We don’t need any reminders that we are experiencing a bitterly cold winter, but for this reason we do need to remember that as a pond owner we have tasks to do during the winter months to protect our pond against the freeze.
Firstly, it is important that a pond needs to be ventilated when it freezes over, which no doubt most if not all have this month. To ventilate a pond, hold a saucepan of boiling water on the surface until the ice melts. After creating a hole, if possible, drain off a little of the water so that an air cavity is formed below the sheet of ice. Or, install an electric pond heating element with a float attached to keep it at the surface.
Prolonged freezing at the surface prevents the escape of noxious gases especially in shallower ponds if there is a deep sediment of organic plant debris. An ice covered pond will prevent submerged plants from producing enough oxygen to compensate for this and fish may suffer as a result.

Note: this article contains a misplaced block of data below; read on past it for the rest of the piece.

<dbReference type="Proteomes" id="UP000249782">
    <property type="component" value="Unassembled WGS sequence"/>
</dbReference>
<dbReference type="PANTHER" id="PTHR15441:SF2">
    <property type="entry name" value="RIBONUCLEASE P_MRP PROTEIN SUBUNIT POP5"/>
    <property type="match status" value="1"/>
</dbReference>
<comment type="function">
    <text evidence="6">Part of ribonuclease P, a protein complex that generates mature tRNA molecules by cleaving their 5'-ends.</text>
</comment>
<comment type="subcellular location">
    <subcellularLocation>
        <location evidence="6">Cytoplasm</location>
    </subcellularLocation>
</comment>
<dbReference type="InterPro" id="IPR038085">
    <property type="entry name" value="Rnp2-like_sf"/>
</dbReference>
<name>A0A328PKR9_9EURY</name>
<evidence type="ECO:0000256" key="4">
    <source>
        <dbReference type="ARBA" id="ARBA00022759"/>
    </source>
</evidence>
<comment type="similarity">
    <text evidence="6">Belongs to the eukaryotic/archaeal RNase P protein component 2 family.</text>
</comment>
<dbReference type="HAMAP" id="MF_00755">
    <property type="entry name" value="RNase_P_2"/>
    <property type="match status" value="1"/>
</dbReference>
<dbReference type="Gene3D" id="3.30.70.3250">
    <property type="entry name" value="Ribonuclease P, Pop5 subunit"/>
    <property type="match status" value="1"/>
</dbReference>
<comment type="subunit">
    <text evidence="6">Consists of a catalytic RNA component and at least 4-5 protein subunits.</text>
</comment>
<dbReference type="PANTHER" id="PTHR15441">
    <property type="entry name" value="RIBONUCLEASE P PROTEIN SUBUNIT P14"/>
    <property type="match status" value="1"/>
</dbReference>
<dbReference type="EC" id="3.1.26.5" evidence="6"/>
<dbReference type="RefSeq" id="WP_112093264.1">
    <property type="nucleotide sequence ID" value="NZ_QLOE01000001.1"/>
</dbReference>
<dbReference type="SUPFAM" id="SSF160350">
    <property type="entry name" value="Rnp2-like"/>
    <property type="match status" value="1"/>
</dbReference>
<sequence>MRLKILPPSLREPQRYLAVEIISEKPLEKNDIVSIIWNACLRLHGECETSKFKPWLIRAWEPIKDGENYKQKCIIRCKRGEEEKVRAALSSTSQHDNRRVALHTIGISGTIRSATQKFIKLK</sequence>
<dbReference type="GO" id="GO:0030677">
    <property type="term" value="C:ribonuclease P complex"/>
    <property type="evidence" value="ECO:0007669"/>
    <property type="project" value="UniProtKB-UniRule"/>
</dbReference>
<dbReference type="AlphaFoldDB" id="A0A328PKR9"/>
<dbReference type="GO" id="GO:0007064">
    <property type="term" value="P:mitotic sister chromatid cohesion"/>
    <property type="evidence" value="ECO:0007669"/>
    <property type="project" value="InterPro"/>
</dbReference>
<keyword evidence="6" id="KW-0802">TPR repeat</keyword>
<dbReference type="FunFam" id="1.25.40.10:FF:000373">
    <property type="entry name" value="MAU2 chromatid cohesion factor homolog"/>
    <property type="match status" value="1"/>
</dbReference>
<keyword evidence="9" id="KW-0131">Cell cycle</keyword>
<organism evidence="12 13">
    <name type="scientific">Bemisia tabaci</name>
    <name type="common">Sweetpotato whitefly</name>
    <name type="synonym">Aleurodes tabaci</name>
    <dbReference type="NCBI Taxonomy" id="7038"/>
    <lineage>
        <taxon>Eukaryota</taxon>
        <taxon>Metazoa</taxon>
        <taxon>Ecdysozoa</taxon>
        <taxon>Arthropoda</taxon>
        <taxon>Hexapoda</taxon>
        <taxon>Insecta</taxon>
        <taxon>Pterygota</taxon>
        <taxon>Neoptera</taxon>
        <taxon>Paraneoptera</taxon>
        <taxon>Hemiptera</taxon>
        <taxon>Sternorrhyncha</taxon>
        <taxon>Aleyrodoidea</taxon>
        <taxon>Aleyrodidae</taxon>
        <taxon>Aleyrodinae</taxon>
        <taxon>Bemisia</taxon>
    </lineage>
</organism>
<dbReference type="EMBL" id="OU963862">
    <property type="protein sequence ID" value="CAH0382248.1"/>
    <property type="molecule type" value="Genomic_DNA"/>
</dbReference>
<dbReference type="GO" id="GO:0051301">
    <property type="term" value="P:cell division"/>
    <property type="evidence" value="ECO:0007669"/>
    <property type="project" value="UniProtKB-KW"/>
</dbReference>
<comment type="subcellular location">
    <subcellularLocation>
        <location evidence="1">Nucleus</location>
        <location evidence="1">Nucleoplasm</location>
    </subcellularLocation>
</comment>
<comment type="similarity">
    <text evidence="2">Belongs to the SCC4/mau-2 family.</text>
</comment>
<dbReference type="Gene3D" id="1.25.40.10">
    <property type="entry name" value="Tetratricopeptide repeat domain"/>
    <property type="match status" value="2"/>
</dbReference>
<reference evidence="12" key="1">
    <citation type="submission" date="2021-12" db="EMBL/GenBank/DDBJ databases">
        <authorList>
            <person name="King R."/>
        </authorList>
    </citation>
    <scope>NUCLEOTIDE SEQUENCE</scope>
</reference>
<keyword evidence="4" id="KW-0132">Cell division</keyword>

A pond pump can also be used to provide an opening in the ice. A submersible pump should be firmly mounted over the deepest part of the pond, far enough from the surface that it doesn’t freeze solid, and far enough from the bottom that it doesn’t circulate the lower layers of water. It also needs to be near enough to the surface to circulate the upper layers but not to allow pieces of ice into the intake. No filters other than possibly a coarse intake prefilter should be used, since any reduction in the flow rate will increase the likelihood of the pump freezing in place. Also, no fountain heads or waterfalls should be used; they create some attractive ice sculptures, but actually drain the pond in the process. Pond pumps should be inspected regularly; if they run dry or freeze solid, they are likely to get damaged.